Other KCXL programming includes shows that are strongly religious, offering opinions across the political spectrum and promoting conspiracy theories. One program, TruNews, has been criticized by the Anti-Defamation League for broadcasting anti-Semitic, Islamophobic and anti-LGBTQ messages.
Schartel said it airs programs that are not commercially viable and do not depend on advertising, which it says influences reporting. He said he promotes free speech by providing a platform for people who would otherwise not be heard.
Roy Gutterman, director of Syracuse University’s Tully Center for Free Speech, said all radio station owners in the United States have the right to broadcast whatever content they want.
“If this station thinks it’s going to make a mark in Missouri by carrying Radio Sputnik, it has every right to do so,” Gutterman said.
The Federal Communications Commission, which regulates radio and television program licensing, does not censor content unless it intentionally endangers public safety or is deemed obscene, indecent or profane.
Radio Sputnik listeners hear discussions not only about Russia, but also about current issues in the United States and other countries. The theme throughout the show is that American policies intentionally damage the United States and other countries while benefiting other corrupt governments, the wealthy, and big business.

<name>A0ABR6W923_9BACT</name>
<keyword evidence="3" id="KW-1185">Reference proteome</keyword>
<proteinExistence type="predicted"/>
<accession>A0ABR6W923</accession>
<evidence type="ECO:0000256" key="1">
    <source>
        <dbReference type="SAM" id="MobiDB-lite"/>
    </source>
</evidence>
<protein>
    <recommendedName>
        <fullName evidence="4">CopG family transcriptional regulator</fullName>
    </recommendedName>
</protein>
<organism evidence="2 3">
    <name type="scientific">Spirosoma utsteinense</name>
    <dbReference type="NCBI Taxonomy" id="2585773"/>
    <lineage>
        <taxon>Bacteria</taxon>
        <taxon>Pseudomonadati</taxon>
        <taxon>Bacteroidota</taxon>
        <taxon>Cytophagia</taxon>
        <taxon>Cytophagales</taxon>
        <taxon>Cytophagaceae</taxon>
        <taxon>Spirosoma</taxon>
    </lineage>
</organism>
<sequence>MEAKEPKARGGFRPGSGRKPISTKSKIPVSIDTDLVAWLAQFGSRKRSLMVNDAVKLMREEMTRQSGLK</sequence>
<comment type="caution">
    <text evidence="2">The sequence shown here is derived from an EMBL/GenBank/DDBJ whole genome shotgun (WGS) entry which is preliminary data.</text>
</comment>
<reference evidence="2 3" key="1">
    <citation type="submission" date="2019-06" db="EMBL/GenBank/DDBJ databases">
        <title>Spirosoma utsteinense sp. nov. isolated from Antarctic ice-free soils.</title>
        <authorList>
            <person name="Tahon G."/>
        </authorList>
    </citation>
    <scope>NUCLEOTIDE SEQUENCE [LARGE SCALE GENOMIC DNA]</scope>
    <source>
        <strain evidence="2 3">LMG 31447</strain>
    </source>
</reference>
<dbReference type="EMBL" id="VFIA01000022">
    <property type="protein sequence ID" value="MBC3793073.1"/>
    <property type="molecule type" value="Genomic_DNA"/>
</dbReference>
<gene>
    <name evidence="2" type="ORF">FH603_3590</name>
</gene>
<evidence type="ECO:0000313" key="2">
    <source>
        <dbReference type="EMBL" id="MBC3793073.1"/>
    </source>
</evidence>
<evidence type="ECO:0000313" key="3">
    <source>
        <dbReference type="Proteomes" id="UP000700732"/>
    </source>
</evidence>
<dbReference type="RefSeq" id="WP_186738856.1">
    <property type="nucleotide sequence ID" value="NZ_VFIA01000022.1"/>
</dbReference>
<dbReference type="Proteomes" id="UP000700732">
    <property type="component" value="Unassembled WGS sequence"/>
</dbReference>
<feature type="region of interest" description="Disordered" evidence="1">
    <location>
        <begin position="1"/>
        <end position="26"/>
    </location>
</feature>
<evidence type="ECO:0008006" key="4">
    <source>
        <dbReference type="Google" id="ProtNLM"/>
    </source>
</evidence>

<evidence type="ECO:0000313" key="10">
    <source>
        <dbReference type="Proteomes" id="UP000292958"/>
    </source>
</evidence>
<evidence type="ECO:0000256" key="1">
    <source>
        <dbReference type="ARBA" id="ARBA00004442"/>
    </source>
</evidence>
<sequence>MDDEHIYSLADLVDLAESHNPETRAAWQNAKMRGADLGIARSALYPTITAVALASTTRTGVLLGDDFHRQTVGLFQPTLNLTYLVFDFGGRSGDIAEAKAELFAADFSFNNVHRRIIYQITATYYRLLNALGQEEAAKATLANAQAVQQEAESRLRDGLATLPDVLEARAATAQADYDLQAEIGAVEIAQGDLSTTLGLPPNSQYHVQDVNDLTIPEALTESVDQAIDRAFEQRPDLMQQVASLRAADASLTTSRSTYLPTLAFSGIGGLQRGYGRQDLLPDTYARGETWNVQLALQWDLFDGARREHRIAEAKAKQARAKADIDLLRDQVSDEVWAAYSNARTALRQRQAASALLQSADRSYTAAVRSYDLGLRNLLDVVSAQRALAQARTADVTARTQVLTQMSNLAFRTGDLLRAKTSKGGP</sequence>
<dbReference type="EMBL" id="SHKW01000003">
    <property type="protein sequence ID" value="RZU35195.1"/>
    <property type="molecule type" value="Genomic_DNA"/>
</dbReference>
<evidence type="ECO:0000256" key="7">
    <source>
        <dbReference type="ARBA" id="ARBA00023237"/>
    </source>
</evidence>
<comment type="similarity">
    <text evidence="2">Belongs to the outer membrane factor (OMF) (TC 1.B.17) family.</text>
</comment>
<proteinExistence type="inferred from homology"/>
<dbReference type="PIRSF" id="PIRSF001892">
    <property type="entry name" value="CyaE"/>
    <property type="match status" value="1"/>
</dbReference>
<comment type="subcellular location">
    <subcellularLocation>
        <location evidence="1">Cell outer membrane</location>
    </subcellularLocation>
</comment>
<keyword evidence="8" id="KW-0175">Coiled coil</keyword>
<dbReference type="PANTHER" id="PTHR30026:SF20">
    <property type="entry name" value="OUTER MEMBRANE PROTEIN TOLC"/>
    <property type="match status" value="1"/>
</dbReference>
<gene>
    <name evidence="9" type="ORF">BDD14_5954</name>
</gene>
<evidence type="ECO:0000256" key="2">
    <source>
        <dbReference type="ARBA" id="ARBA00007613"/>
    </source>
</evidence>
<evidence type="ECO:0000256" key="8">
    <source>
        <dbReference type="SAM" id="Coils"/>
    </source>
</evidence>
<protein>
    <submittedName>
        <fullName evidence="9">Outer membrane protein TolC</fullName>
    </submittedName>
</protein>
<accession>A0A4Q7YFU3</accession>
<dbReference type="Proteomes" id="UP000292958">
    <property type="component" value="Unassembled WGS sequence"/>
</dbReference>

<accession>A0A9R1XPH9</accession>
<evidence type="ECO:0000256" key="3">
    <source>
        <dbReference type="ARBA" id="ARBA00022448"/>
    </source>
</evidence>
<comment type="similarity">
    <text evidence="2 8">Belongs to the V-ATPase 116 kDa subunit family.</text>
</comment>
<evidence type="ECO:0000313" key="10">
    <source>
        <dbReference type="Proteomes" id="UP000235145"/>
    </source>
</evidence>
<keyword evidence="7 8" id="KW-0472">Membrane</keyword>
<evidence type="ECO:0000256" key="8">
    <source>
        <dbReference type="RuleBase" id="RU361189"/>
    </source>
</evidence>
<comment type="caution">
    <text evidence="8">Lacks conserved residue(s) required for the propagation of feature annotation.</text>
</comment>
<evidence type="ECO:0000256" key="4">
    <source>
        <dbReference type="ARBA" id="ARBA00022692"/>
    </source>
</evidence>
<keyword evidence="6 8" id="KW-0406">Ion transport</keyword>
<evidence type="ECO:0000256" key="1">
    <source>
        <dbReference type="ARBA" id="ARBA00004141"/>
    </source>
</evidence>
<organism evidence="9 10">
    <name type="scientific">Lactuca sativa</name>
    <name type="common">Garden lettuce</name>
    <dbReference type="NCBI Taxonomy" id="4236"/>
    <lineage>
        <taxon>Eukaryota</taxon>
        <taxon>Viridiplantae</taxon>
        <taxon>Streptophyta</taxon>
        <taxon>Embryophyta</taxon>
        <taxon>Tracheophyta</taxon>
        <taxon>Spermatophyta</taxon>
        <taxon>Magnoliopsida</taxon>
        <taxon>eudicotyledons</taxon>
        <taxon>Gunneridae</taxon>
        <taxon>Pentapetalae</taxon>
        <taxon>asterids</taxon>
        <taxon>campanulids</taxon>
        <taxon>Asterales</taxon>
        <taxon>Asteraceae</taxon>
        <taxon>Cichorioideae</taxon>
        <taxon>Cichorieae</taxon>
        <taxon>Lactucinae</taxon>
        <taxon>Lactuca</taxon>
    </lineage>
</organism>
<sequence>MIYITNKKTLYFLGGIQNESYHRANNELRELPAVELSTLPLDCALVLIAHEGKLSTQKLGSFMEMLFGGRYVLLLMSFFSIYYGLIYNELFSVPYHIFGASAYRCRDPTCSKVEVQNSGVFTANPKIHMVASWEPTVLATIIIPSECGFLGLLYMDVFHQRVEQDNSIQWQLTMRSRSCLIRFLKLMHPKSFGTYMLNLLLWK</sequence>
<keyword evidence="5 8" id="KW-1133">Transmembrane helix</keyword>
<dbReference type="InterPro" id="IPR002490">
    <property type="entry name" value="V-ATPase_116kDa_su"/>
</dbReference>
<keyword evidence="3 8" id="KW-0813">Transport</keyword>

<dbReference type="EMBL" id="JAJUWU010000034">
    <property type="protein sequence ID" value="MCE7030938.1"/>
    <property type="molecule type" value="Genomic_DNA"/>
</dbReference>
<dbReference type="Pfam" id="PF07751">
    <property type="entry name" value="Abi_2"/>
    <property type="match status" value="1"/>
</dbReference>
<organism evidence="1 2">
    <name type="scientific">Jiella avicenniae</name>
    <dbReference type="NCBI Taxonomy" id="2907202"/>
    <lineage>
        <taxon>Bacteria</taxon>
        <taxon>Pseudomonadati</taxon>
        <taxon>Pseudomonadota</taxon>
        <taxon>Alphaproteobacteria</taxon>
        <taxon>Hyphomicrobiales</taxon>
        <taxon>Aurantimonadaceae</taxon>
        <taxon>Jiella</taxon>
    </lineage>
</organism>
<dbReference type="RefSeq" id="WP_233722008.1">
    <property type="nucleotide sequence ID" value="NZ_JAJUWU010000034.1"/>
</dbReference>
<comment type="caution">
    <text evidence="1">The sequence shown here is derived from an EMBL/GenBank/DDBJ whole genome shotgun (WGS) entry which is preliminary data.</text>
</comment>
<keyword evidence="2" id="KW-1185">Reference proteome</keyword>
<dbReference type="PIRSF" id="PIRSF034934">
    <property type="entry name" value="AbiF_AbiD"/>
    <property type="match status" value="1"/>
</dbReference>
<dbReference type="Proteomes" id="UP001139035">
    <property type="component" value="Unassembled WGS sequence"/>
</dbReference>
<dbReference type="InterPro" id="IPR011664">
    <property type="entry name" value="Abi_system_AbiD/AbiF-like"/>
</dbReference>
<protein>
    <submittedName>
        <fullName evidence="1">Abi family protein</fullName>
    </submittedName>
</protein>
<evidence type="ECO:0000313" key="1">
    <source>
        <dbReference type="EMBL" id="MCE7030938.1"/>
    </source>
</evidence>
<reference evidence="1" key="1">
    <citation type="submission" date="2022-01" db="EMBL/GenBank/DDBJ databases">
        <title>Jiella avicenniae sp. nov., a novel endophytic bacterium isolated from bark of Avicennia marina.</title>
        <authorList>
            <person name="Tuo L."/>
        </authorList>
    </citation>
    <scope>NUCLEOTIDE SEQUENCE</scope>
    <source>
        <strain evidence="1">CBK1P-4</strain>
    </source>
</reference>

The deal that brought Radio Sputnik to the small Missouri station was brokered by Florida-based RM Broadcasting, headed by Anthony Ferolito. He signed a similar deal in 2017 with Way Broadcasting, which agreed to lease WZHF-AM airtime in Washington, DC, to RM Broadcasting.
Because of his contracts with Rossiya Segodnya, the Justice Department required Ferolito to register as a foreign government agent in 2018, citing a 1938 law for people lobbying or acting on behalf of a foreign government. Ferolito lost a registration lawsuit.
Ferolito did not return the Associated Press messages, but RM Broadcasting said in a statement that the company stands with Ukraine and all victims of oppression and aggression. He said RM Broadcasting is dedicated to freedom of expression.
“Audiences are explicitly informed throughout the broadcast day of the source of the material, so that people can make an informed decision on whether to listen or turn the dial – and that freedom of choice is the ultimate foundation of our republic”, the statement mentioned.
Gutterman of Syracuse University noted that state-produced content from countries not friendly to the United States, including Russia and China, is already available on some cable channels and online, although some providers have dropped Russian content since the start of the war.
“Modern media has changed the radio landscape that we grew up with,” he said. “Even if the stations drop it, people can find that content.”
For his part, Schartel does not think the uproar over Radio Sputnik broadcasts will last.
Russian company RT America, the television counterpart of Russian state-controlled Radio Sputnik, closed its US subsidiary this month and laid off most of its staff. Schartel said that likely means his contract won’t be renewed when it ends in December.